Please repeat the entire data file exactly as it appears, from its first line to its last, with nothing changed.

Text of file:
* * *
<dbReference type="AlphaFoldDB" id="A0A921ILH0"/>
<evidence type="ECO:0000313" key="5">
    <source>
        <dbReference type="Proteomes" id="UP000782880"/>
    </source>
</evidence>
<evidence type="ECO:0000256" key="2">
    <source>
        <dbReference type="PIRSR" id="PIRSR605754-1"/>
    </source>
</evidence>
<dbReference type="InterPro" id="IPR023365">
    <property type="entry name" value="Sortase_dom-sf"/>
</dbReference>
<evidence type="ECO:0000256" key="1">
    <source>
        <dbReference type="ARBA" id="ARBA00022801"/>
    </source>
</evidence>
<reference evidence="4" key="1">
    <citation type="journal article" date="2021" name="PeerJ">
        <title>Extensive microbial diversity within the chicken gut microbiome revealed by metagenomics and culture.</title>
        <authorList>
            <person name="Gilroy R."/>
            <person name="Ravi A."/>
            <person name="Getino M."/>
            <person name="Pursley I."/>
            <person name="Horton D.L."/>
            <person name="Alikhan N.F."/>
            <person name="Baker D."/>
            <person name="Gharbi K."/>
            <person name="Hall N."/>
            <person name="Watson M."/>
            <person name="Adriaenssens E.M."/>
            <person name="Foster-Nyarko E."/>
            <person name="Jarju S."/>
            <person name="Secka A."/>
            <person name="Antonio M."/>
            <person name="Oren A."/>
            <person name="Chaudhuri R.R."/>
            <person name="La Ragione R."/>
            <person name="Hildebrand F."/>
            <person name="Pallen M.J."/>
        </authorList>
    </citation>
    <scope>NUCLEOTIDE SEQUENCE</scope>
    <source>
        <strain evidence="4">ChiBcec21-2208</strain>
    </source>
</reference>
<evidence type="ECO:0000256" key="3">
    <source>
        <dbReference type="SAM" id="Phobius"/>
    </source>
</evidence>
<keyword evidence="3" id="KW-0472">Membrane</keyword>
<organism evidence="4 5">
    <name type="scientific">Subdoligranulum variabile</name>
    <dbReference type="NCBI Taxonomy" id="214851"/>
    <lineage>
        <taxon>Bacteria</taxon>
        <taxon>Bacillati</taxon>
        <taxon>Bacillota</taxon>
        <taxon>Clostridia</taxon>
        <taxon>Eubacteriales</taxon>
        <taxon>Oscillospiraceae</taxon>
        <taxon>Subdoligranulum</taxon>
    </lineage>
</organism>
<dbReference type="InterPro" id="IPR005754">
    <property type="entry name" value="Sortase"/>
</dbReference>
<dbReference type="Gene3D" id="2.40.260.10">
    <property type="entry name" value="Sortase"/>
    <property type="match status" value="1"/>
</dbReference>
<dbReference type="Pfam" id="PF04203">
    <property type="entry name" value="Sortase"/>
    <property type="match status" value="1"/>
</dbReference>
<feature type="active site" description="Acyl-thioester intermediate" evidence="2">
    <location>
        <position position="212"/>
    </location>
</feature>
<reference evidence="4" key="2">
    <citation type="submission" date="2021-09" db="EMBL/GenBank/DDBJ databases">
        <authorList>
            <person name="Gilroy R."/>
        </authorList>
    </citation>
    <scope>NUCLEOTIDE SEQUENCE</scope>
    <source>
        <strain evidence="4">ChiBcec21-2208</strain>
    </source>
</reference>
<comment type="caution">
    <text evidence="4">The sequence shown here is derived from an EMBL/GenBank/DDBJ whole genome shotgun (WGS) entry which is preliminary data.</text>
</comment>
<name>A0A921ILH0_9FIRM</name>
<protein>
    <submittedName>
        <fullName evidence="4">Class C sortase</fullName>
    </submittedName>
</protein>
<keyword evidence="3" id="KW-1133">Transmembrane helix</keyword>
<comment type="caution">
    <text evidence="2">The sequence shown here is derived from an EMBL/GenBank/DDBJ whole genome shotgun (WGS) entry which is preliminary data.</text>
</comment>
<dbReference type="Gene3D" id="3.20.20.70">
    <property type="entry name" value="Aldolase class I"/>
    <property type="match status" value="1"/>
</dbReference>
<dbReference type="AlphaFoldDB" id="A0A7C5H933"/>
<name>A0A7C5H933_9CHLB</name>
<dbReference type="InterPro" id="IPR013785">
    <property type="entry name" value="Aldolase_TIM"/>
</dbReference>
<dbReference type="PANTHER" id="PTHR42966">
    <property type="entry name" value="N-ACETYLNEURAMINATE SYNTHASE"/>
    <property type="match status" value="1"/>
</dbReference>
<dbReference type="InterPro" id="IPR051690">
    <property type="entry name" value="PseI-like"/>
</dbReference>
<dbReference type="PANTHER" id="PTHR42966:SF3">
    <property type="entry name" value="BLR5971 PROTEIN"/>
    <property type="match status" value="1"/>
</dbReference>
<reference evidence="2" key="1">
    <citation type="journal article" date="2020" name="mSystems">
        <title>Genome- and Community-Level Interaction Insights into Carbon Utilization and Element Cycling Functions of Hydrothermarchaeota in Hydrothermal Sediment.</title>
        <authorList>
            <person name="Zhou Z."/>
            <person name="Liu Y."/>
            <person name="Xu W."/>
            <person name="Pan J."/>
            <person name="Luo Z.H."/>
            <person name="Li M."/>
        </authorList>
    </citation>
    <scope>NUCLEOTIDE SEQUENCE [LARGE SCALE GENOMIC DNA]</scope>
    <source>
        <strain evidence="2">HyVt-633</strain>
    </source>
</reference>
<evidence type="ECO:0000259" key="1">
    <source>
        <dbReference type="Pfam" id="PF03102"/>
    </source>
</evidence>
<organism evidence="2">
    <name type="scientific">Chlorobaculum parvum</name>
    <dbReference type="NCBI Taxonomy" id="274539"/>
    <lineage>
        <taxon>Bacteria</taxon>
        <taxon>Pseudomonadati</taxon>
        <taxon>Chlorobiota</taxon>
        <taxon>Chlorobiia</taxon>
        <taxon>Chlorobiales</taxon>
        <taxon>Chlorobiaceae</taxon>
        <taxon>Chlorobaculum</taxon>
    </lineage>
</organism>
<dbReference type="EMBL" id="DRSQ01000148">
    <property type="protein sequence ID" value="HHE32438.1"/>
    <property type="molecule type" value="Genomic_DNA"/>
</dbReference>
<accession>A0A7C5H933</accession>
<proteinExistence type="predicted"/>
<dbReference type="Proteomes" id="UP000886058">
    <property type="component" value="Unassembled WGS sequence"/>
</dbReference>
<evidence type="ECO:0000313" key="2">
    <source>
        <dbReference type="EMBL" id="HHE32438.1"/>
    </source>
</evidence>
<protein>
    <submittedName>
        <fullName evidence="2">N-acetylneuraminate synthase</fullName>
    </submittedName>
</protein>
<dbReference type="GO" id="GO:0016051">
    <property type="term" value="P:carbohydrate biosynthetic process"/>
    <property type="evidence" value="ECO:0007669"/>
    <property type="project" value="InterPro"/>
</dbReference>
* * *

<dbReference type="AlphaFoldDB" id="A0A921ILH0"/>
<evidence type="ECO:0000313" key="5">
    <source>
        <dbReference type="Proteomes" id="UP000782880"/>
    </source>
</evidence>
<evidence type="ECO:0000256" key="2">
    <source>
        <dbReference type="PIRSR" id="PIRSR605754-1"/>
    </source>
</evidence>
<dbReference type="InterPro" id="IPR023365">
    <property type="entry name" value="Sortase_dom-sf"/>
</dbReference>
<evidence type="ECO:0000256" key="1">
    <source>
        <dbReference type="ARBA" id="ARBA00022801"/>
    </source>
</evidence>
<reference evidence="4" key="1">
    <citation type="journal article" date="2021" name="PeerJ">
        <title>Extensive microbial diversity within the chicken gut microbiome revealed by metagenomics and culture.</title>
        <authorList>
            <person name="Gilroy R."/>
            <person name="Ravi A."/>
            <person name="Getino M."/>
            <person name="Pursley I."/>
            <person name="Horton D.L."/>
            <person name="Alikhan N.F."/>
            <person name="Baker D."/>
            <person name="Gharbi K."/>
            <person name="Hall N."/>
            <person name="Watson M."/>
            <person name="Adriaenssens E.M."/>
            <person name="Foster-Nyarko E."/>
            <person name="Jarju S."/>
            <person name="Secka A."/>
            <person name="Antonio M."/>
            <person name="Oren A."/>
            <person name="Chaudhuri R.R."/>
            <person name="La Ragione R."/>
            <person name="Hildebrand F."/>
            <person name="Pallen M.J."/>
        </authorList>
    </citation>
    <scope>NUCLEOTIDE SEQUENCE</scope>
    <source>
        <strain evidence="4">ChiBcec21-2208</strain>
    </source>
</reference>
<evidence type="ECO:0000256" key="3">
    <source>
        <dbReference type="SAM" id="Phobius"/>
    </source>
</evidence>
<keyword evidence="3" id="KW-0472">Membrane</keyword>
<organism evidence="4 5">
    <name type="scientific">Subdoligranulum variabile</name>
    <dbReference type="NCBI Taxonomy" id="214851"/>
    <lineage>
        <taxon>Bacteria</taxon>
        <taxon>Bacillati</taxon>
        <taxon>Bacillota</taxon>
        <taxon>Clostridia</taxon>
        <taxon>Eubacteriales</taxon>
        <taxon>Oscillospiraceae</taxon>
        <taxon>Subdoligranulum</taxon>
    </lineage>
</organism>
<dbReference type="InterPro" id="IPR005754">
    <property type="entry name" value="Sortase"/>
</dbReference>
<dbReference type="Gene3D" id="2.40.260.10">
    <property type="entry name" value="Sortase"/>
    <property type="match status" value="1"/>
</dbReference>
<dbReference type="Pfam" id="PF04203">
    <property type="entry name" value="Sortase"/>
    <property type="match status" value="1"/>
</dbReference>
<feature type="active site" description="Acyl-thioester intermediate" evidence="2">
    <location>
        <position position="212"/>
    </location>
</feature>
<reference evidence="4" key="2">
    <citation type="submission" date="2021-09" db="EMBL/GenBank/DDBJ databases">
        <authorList>
            <person name="Gilroy R."/>
        </authorList>
    </citation>
    <scope>NUCLEOTIDE SEQUENCE</scope>
    <source>
        <strain evidence="4">ChiBcec21-2208</strain>
    </source>
</reference>
<comment type="caution">
    <text evidence="4">The sequence shown here is derived from an EMBL/GenBank/DDBJ whole genome shotgun (WGS) entry which is preliminary data.</text>
</comment>
<name>A0A921ILH0_9FIRM</name>
<protein>
    <submittedName>
        <fullName evidence="4">Class C sortase</fullName>
    </submittedName>
</protein>
<keyword evidence="3" id="KW-1133">Transmembrane helix</keyword>
<comment type="caution">
    <text evidence="2">The sequence shown here is derived from an EMBL/GenBank/DDBJ whole genome shotgun (WGS) entry which is preliminary data.</text>
</comment>
<dbReference type="Gene3D" id="3.20.20.70">
    <property type="entry name" value="Aldolase class I"/>
    <property type="match status" value="1"/>
</dbReference>
<dbReference type="AlphaFoldDB" id="A0A7C5H933"/>
<name>A0A7C5H933_9CHLB</name>
<dbReference type="InterPro" id="IPR013785">
    <property type="entry name" value="Aldolase_TIM"/>
</dbReference>
<dbReference type="PANTHER" id="PTHR42966">
    <property type="entry name" value="N-ACETYLNEURAMINATE SYNTHASE"/>
    <property type="match status" value="1"/>
</dbReference>
<dbReference type="InterPro" id="IPR051690">
    <property type="entry name" value="PseI-like"/>
</dbReference>
<dbReference type="PANTHER" id="PTHR42966:SF3">
    <property type="entry name" value="BLR5971 PROTEIN"/>
    <property type="match status" value="1"/>
</dbReference>
<reference evidence="2" key="1">
    <citation type="journal article" date="2020" name="mSystems">
        <title>Genome- and Community-Level Interaction Insights into Carbon Utilization and Element Cycling Functions of Hydrothermarchaeota in Hydrothermal Sediment.</title>
        <authorList>
            <person name="Zhou Z."/>
            <person name="Liu Y."/>
            <person name="Xu W."/>
            <person name="Pan J."/>
            <person name="Luo Z.H."/>
            <person name="Li M."/>
        </authorList>
    </citation>
    <scope>NUCLEOTIDE SEQUENCE [LARGE SCALE GENOMIC DNA]</scope>
    <source>
        <strain evidence="2">HyVt-633</strain>
    </source>
</reference>
<evidence type="ECO:0000259" key="1">
    <source>
        <dbReference type="Pfam" id="PF03102"/>
    </source>
</evidence>
<organism evidence="2">
    <name type="scientific">Chlorobaculum parvum</name>
    <dbReference type="NCBI Taxonomy" id="274539"/>
    <lineage>
        <taxon>Bacteria</taxon>
        <taxon>Pseudomonadati</taxon>
        <taxon>Chlorobiota</taxon>
        <taxon>Chlorobiia</taxon>
        <taxon>Chlorobiales</taxon>
        <taxon>Chlorobiaceae</taxon>
        <taxon>Chlorobaculum</taxon>
    </lineage>
</organism>
<dbReference type="EMBL" id="DRSQ01000148">
    <property type="protein sequence ID" value="HHE32438.1"/>
    <property type="molecule type" value="Genomic_DNA"/>
</dbReference>
<accession>A0A7C5H933</accession>
<proteinExistence type="predicted"/>
<dbReference type="Proteomes" id="UP000886058">
    <property type="component" value="Unassembled WGS sequence"/>
</dbReference>
<evidence type="ECO:0000313" key="2">
    <source>
        <dbReference type="EMBL" id="HHE32438.1"/>
    </source>
</evidence>
<protein>
    <submittedName>
        <fullName evidence="2">N-acetylneuraminate synthase</fullName>
    </submittedName>
</protein>
<dbReference type="GO" id="GO:0016051">
    <property type="term" value="P:carbohydrate biosynthetic process"/>
    <property type="evidence" value="ECO:0007669"/>
    <property type="project" value="InterPro"/>
</dbReference>